mill near Red Bud, Conrad Eisenmayer operating the same. Lack of 
water proved its failure and it was sold at a loss. During this decade 
1840-50, Conrad and Philip H. Eisenmayer retired from the firm and 
Andrew Eisenmayer entered, the firm now being Postel & Eisenmayer. 
At the end of the decade, this firm began the erection of a flour mill 
at the southwest corner of Schmahl, now Railway avenue, and Main 
street, the present Postel Mills. 

American farmers and landowners sold their land, some moving 
west, others either sold or rented their farms and located in town, 
building and occupying dwellings. Of these there were 17 on Jefferson 
street in four blocks north of Main street, and seven on Independence 
street, all erected by Americans. 

In 1856, when they became owners of the flour mill, they were 




and did their washing 



HOW MASCOUTAH HAD ITS START 



at their highest control and led in financial, political, official and busi- 
ness affairs. After this, they gradually lost out, the Germans by their 
thrift and economy, accumulated wealth and bought their interests and 
they began to leave the town. Philip H. Postel got back into the mill 
firm in 1867, became sole owner in 1877 and turned it over to the Ph. 
H. Postel Milling Co. in 1886. 

The first brick building in Mascoutah was erected in 1845, at the 
northeast corner of Main and Market street, by Charles Coester and 
Julius Scheve. It had thirty feet front on Main street and extending 
about fifty feet on Market street, with twenty feet for store and ten 
feet for storage room. This was rebuilt with a two-story mansard roof, 
making it three stories. The store remained as originally built, later 
being wrecked to make room for the Hagist Department Store. The 
next brick building was a one-story dwelling, 105 E. Main, which was 
also wrecked later to make an addition to the Hagist store. 

Mill, now Main street, between Schmahl street, now Railway ave- 
nue, and Lebanon street, became its business section. Most of the early 
merchants were Americans, the first Ausby Fike. Others soon followed, 
of these a few Germans holding small stock. The demand being small, 
a wagon load would stock the store. Goods were bought in St. Louis and 
hauled by ox team, taking two days for a round trip. 

Oi the American farmers who sold their farms, many moved near 
to Warrensburg, Marshall and Clinton, Missouri. They wanted to get 
away from the malaria-infected country and get rid of the fever, also 
to get cheaper land. Others made their home in town. The younger 
generation began to locate in town. 

In 1814, Lorenz Leibrock, father of the late Dr. George Leibrock, 
came with his family to Mascoutah. He bought an improved farm, pay- 
ing for the farm and personal property, $2,800. The same year the 
Richter and Friederich families and others came to Mascoutah, crossing 
the river at St. Louis on the ferry boat from Third street and landing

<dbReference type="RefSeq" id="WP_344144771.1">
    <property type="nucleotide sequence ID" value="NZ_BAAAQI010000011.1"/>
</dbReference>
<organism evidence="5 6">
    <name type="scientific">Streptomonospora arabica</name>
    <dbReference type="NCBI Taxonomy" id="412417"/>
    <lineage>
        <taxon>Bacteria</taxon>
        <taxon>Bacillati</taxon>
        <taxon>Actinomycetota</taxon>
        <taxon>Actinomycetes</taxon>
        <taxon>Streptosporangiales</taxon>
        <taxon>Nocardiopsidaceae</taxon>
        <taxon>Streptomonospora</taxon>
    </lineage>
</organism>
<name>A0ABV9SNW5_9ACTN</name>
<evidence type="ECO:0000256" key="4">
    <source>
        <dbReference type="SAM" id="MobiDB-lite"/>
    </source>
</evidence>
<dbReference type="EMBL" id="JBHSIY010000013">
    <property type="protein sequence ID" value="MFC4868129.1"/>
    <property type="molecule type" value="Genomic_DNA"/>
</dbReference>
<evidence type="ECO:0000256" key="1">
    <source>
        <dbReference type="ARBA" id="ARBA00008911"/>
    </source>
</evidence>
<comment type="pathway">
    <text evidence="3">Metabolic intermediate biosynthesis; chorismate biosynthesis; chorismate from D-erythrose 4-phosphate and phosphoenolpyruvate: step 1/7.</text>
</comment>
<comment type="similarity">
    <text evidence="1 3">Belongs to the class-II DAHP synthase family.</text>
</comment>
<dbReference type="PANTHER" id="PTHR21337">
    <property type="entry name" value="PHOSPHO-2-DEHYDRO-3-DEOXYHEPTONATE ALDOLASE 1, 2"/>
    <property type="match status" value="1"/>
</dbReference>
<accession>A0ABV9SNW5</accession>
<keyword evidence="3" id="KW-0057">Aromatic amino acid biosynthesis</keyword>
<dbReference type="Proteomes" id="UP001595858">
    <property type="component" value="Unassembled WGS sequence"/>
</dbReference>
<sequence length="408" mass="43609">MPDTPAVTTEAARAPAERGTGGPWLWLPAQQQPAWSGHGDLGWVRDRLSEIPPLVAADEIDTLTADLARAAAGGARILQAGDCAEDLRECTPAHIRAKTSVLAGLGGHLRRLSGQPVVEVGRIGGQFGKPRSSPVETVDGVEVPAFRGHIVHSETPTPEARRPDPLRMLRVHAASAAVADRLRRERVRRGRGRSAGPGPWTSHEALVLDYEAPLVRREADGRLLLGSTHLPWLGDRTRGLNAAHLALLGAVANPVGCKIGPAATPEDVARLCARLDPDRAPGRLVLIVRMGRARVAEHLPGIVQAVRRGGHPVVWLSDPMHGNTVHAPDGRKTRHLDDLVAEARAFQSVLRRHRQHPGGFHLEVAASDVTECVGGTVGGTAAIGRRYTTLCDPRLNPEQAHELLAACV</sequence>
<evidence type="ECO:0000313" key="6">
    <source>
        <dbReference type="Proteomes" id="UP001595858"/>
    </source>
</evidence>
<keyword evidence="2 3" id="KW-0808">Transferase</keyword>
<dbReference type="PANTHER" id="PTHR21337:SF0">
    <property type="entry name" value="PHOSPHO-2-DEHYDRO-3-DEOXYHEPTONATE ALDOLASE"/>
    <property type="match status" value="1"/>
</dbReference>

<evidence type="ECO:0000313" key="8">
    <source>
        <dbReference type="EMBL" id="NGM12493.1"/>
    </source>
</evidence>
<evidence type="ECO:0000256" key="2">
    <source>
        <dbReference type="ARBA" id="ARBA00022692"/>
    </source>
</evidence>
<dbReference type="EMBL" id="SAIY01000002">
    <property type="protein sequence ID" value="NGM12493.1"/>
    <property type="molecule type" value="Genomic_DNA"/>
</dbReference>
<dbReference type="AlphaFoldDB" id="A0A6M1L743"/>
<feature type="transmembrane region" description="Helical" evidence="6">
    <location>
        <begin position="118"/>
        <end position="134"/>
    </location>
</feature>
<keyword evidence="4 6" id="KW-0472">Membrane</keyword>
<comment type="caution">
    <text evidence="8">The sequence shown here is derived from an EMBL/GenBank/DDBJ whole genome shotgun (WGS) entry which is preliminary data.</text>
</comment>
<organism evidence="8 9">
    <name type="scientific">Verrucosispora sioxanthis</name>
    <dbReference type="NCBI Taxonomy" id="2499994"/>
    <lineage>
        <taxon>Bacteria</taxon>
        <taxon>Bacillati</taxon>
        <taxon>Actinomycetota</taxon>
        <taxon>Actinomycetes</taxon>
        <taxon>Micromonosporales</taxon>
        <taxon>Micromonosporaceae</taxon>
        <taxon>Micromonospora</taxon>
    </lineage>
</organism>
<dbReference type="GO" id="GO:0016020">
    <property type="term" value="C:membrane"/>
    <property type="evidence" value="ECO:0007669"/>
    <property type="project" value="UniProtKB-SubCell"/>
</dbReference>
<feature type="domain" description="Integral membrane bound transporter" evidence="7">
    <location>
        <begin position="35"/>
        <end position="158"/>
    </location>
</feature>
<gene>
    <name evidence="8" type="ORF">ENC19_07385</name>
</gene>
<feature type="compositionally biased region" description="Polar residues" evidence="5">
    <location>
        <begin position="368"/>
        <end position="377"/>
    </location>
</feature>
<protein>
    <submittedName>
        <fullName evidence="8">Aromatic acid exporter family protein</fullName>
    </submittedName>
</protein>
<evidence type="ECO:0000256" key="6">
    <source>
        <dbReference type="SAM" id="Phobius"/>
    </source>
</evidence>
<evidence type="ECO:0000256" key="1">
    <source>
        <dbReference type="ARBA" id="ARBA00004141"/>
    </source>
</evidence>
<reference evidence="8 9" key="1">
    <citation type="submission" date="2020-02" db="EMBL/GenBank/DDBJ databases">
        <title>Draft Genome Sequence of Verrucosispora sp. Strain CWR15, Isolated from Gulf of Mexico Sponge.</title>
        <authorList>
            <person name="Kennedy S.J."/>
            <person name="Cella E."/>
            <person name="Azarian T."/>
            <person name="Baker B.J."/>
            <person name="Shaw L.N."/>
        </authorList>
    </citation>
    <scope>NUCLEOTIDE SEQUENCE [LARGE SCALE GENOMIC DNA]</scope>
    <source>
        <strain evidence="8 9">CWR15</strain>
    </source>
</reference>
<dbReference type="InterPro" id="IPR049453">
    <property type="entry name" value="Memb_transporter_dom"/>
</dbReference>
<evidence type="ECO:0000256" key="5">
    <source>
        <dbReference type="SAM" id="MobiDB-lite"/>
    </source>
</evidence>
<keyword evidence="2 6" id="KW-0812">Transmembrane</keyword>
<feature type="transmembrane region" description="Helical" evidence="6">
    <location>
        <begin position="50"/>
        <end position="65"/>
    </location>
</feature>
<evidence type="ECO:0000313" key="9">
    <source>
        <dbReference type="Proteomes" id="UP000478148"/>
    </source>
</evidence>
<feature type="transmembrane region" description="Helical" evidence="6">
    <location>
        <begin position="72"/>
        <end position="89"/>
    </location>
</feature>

on the bluffs. 

In 1849-50, the cholera epidemic, which spread over this country, 
was dreadful in this community. Some say four, others as high as seven 
deaths occurred in a day. Four is the reliable number given. There was 
no public cemetery at or near the town, the closest being the Fike ceme- 
tery in the northwest part of Section No. 27, where most of the burials 
were made. This cemetery was used by the community until 1853, when 
burials were first made in the public cemetery on South Dietz, now 
2nd. street. 

1850-60. During this decade the town had a building and business 
boom. The Crimean War took place during this time. A great part of 
the foodstuff required by the English, French and Turkish armies in 
their preparations and during the war, was shipped from New Orleans. 
With a plank road, built in 1853, to Belleville and a railroad, 1854, and 
macadam road from there to St. Louis, gave the mill and farmers a 
good road to trade in St. Louis market. This brought prosperity to the 
town and farmers. The mill plant was enlarged and improved its cap- 
acity. The flour was packed in barrels and shipped to St. Louis. This 
made a demand for coopers and teamsters. Buildings were erected all 
over town, most of them two and three-room dwellings. Three three- 
fct»ry buildings were built on East Main street, Nos. 5, 11-13 and 8-10, 
and twenty-two two-story brick, six of them wrecked, the remainder 
now in 1937, standing. 

The Town of Mascoutah was incorporated February 4th, 1857, date 



100 YEARS AGO 



given by the Illinois State Library. February 19th, 1857, was the date 
when the act was approved by the Governor. A meeting of the citizens 
was called to be held at the Fike school house, now 205 N. Jefferson 
street, on July 1st, 1856, the object being to incorporate the town. Re- 
sult, for incorporation 36 votes, against 12 votes. Pursuant to the elec- 
tion of said meeting, an election was held July 8th, 1856, at the Union 
Hall, public building west of the present city hall, to elect five trustees. 
Alex Ross, Max Scheel, Christian Scheurer, John Peter Fries and A. J. 
McNail, were duly elected. On July 25th, 1856, the board organized by 
electing Alex Ross, president and H. C. Fike, clerk. A number of elec- 
tions were held from September, 1866, to April, 1883, to organize a city. 
The town was divided into two wards, Railway avenue being the divid- 
ing line. 

For nineteen years, 1838 to 1857, the inhabitants of the town, in 
their transactions where the name of the town was required, followed 
the name of the post office, Mascoutah, and not the lawful name of 
Muscautah.